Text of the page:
(continued from previous comment):
The shift from a cinematic to a post-cinematic environment is, in your description, a metabolic process through and through: “Like an expired body that blends with the dirt to form new molecules and living organisms, the body of cinema continues to blend with other image/sound technologies in processes of composition/decomposition that breed images with new speeds and new distributions of intensities.” To the extent that metabolism is inherently affective (“passionate,” in a Spinozan vein), you’re right that post-cinematic affect has to be thought apart from feeling and subjective emotion. Your alternative, which (apposite with Deleuze’s mode of questioning while thinking beyond his answers) asks about the image, taking it as the starting point of inquiry, is helpful. The challenge, though, becomes one of grasping the image itself not as objective entity but as metabolic agency, one caught up in the larger process of transformation that (dis)articulates subjects and objects, spectators and images, life and its environment in the transition to the post-cinematic. This metabolic image, I suggest, is the very image of change, and it speaks to the perspective of metabolism itself—to affect distributed across bodies and environments as the medium of transitionality. As you suggest, exhaustion—mental, physical, systemic—is not at odds with affect; rethinking affect as metabolism (or vice versa) might help explain why: exhaustion, from an ecological perspective, is itself an enabling moment in the processes of metabolic becoming.
Anyway, thanks for the great post!
Great post—eloquent and very thought-provoking! Though I have no answers to the questions being raised here, here are some ideas that I hope might complement the effort to think through these issues (for technical reasons, my comment is split into two parts):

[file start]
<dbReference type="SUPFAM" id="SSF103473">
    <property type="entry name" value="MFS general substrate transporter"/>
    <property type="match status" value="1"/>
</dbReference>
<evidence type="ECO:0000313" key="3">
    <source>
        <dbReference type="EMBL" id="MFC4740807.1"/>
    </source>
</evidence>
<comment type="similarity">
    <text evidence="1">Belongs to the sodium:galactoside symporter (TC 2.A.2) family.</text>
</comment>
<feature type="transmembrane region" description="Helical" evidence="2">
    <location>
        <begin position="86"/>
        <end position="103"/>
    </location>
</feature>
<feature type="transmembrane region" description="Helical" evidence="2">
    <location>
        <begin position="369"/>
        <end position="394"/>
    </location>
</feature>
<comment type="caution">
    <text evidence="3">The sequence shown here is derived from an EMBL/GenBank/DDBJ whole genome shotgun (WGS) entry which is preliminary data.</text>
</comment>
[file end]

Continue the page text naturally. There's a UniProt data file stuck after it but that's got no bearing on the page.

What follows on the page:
Deleuze’s “vital power that cannot be confined within species [or] environment” might be thought in terms of “metabolism”—a process neither in my subjective control nor even confined to my body (as object) but which articulates organism and environment together from the perspective of a pre-individuated agency. Metabolism is affect without feeling or emotion—affect as the transformative power of “passion” that, as Brian Massumi reminds us, Spinoza identifies as that unknown power of embodiment that is neither wholly active nor wholly passive. Metabolic processes are the zero-degree of transformative agency, both intimately familiar and terrifyingly alien, conjoining inside/outside, me/not-me, life/death, old/novel, as the power of transitionality—marking not only biological processes but also global changes that encompass life and its environment. Mark Hansen defines “medium” as “environment for life”; accordingly, metabolism is as much a process of media transformation as one of bodily change.
Thanks Elena for getting us off to a great start. I wanted to get you to say something more about exhaustion and affect theory. Frederic Jameson, of course, talked about the “waning of affect” a long time ago now. But there has been a recent turn against or away from affect theory and since your post argues for the “vitality” of affect, I wondered if you might talk about the field of affect theory more broadly. Ruth Leys, the historian of science, in a recent article in Critical Inquiry, has been extremely critical of affect theorists and the affective turn in general: http://www.jstor.org/pss/10.1086/659353
Leys wonders why “so many scholars today in the humanities and social sciences” are “fascinated by the idea of affect”? One of her criticisms is of affect theory which privileges the image and Deleuzian intensities and becomings. She is also critiquing a general tendency to theorize affect as a way of disciplining subjects but also the more positive politicized understanding of affect as a vitality with its own potentials for disruption—whether we use Malabou’s notion of plasticity or Deleuzian becomings to describe this lively embodied energy. These two criticisms seem like ones you would be well positioned to respond to.